Darkstar has roughly thirteen hours of live-action cinema including a cast of all real actors. It stars Clive Robertson as Westwick Captain John O'Neil. It also features the entire original cast of Mystery Science Theater 3000 including its creator Joel Hodgson as Scythe Commander Kane Cooper, Trace Beaulieu as Westwick First Officer Ross Perryman, Frank Conniff as both Westwick Navigator Alan Burk and the voice of the quirky robot SIMON (Semi Intelligent Motorized Observation Network), Mary Jo Pehl as both Bridgebuilder Captain Beth Ingram and the voice of the computer Westwick Main, and J. Elvis Weinstein as Galactic Discovery II Captain Cedrick Stone. Also from MST3K is Beth "Beez" McKeever as the Westwick Pilot Paige Palmer who stars across from Clive Robertson. Darkstar was also the final work of the actor Peter Graves.
In addition to Clive Robertson and the Mystery Science Theater 3000 players, the production has a cast of nearly fifty actors, almost all of whom are local to Springfield, Missouri and the surrounding area.
Darkstar was written, produced, animated, edited, and directed by J. Allen Williams over the course of nearly a decade. Though most of the credit goes to Williams alone, a number of others contributed to the enormous production. Additional animations for Darkstar were done by the prolific American illustrator and comic book artist Richard Corben who is best known for his "Den" character featured in the 1981 film Heavy Metal and for his comics featured in the magazine of the same name. Other noteworthy crew members include cinematographer Roger Jared, co-producer Mark L. Walters, electronic media producer Dahlia Clark, and composers Jimmy Pitts, Bill Bruce, and J. Allen Williams.
|Darkstar: Musical Score from the Interactive Movie|
|Soundtrack album by Jimmy Pitts, Bill Bruce, and J. Allen Williams|
|Released||November 5, 2010|
The soundtrack to Darkstar was composed and performed by Jimmy Pitts (keyboards and pianos), Bill Bruce (guitars and percussion), and J. Allen Williams (bass guitar) under the moniker "Progressive Sound And MetalWorx". Two other performers include Brent Frazier (guitars) and James Lee Dillard (percussion). Additional music for was composed by Ruell Chappell, an original member of the Ozark Mountain Daredevils. Though the soundtrack was originally intended to feature over an hour of music by the rock band Rush, negotiations with Universal Music eventually dissolved and Williams was forced to replace much of the footage with an entirely original score.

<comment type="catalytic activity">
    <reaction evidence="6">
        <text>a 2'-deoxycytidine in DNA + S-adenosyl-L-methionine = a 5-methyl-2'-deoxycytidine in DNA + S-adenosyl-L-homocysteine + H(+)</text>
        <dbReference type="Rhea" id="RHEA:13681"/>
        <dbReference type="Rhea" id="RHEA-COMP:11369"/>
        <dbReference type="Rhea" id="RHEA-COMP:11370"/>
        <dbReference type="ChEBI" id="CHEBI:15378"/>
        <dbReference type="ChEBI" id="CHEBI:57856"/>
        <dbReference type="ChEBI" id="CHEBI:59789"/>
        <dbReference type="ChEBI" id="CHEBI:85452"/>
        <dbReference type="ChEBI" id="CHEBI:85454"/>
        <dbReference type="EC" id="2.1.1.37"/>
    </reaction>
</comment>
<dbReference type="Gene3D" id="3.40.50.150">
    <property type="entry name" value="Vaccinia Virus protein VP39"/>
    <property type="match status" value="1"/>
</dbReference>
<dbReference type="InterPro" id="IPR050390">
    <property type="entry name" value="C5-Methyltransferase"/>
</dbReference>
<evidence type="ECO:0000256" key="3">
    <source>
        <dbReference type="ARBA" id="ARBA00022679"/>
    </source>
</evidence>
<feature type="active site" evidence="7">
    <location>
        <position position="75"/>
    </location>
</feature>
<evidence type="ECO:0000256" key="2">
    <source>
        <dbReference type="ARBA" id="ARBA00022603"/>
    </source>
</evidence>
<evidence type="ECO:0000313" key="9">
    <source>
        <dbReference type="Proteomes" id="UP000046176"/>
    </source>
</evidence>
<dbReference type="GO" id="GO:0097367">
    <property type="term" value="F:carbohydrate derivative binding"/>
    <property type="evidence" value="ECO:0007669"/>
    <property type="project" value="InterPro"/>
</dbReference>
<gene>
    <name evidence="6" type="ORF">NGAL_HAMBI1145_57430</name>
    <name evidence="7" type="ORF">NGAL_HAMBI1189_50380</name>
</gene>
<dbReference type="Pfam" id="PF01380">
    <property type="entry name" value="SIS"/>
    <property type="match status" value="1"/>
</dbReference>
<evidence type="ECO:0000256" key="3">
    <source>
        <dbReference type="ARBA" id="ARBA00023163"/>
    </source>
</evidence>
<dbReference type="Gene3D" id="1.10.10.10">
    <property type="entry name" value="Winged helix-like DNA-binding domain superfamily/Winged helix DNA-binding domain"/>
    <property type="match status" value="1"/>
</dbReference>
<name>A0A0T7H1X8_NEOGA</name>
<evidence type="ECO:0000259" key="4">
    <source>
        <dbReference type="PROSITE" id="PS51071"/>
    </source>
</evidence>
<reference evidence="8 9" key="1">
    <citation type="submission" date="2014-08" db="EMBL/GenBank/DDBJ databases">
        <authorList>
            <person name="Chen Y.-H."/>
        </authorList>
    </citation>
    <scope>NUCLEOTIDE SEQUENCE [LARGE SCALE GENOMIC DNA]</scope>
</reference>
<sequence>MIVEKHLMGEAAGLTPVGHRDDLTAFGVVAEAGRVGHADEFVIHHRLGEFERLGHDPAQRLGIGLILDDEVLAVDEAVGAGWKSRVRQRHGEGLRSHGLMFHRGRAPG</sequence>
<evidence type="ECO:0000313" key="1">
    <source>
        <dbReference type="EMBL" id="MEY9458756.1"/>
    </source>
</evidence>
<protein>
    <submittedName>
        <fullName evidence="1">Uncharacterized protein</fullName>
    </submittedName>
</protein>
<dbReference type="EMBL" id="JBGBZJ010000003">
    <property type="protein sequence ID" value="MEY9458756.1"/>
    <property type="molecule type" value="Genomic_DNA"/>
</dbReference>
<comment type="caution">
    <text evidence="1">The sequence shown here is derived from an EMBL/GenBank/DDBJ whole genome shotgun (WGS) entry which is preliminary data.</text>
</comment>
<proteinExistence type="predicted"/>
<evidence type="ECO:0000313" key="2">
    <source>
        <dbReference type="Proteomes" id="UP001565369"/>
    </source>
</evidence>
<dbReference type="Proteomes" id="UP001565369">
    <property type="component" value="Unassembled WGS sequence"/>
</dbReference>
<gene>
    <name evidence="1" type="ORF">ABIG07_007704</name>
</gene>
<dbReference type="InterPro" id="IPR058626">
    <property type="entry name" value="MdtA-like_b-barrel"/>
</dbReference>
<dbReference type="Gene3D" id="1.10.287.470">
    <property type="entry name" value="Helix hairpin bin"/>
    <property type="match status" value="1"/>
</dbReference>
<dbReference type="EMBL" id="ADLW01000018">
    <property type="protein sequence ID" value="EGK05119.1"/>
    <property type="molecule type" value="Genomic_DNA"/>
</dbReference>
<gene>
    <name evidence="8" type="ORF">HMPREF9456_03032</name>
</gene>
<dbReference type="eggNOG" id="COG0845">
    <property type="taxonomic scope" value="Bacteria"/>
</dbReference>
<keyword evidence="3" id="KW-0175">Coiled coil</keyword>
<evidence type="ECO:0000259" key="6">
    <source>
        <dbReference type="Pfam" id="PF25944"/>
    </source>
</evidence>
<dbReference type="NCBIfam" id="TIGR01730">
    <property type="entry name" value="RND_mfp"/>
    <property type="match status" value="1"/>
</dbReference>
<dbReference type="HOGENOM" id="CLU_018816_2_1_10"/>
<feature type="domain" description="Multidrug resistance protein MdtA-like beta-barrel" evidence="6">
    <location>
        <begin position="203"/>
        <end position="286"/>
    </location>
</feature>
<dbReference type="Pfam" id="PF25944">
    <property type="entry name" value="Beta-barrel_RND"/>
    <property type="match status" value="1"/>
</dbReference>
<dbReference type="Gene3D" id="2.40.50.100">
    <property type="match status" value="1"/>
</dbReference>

The soundtrack was released in tandem with the game and features 38 tracks of music on a 2-disk set.
Reception for the soundtrack has been positive. In a review of Darkstar at diehardgamefan.com, Alex Lucard rated the soundtrack as "Unparalleled" and wrote, "This is without a doubt one of the the [sic] best scores I have heard all year."
Darkstar: The Interactive Movie received a negative response from game critics. On the review aggregator Metacritic, the game has a weighted average of 36% indicating "generally unfavorable reviews.". Reviewers criticised the acting, story, appearance and technology.
Games TM gave the game 1/10, saying simply "It's not a game." PC PowerPlay also reviewed it negatively, with their 2/10 review calling Darkstar "A crime. Send this one to the colonies." XGN gave it 1/10, saying "Whatever you do, don't go out and buy Darkstar: The Interactive Movie. It's one of the worst games we ever played.".
Conversely, Drummond Doroski of Adventure Gamers gave it 3 out of 5 stars, writing, "It's not a game for everyone, as some are sure to be turned off by the rarity and simplicity of its puzzles, while others may not relish a return to the infamous days of live actors as their game characters, particularly when some of the acting reminds us why this isn't always a good idea." 
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- Lucard, Alex (November 18, 2010). "Review: Darkstar – The Interactive Movie: Captain's Box (PC)". Die Hard Game Fan. Retrieved June 12, 2016.
- "Darkstar: The Interactive Movie". Metacritic. Retrieved June 12, 2016.
- "Review summary at Metacritic". metacritic.com. January 29, 2012. Retrieved February 24, 2014.
- "Review summary at Metacritic". metacritic.com. February 12, 2012. Retrieved December 4, 2016.
- Doroski, Drummond (January 21, 2011). "DARKSTAR: The Interactive Movie REVIEW". Adventure Gamers. Retrieved June 12, 2016.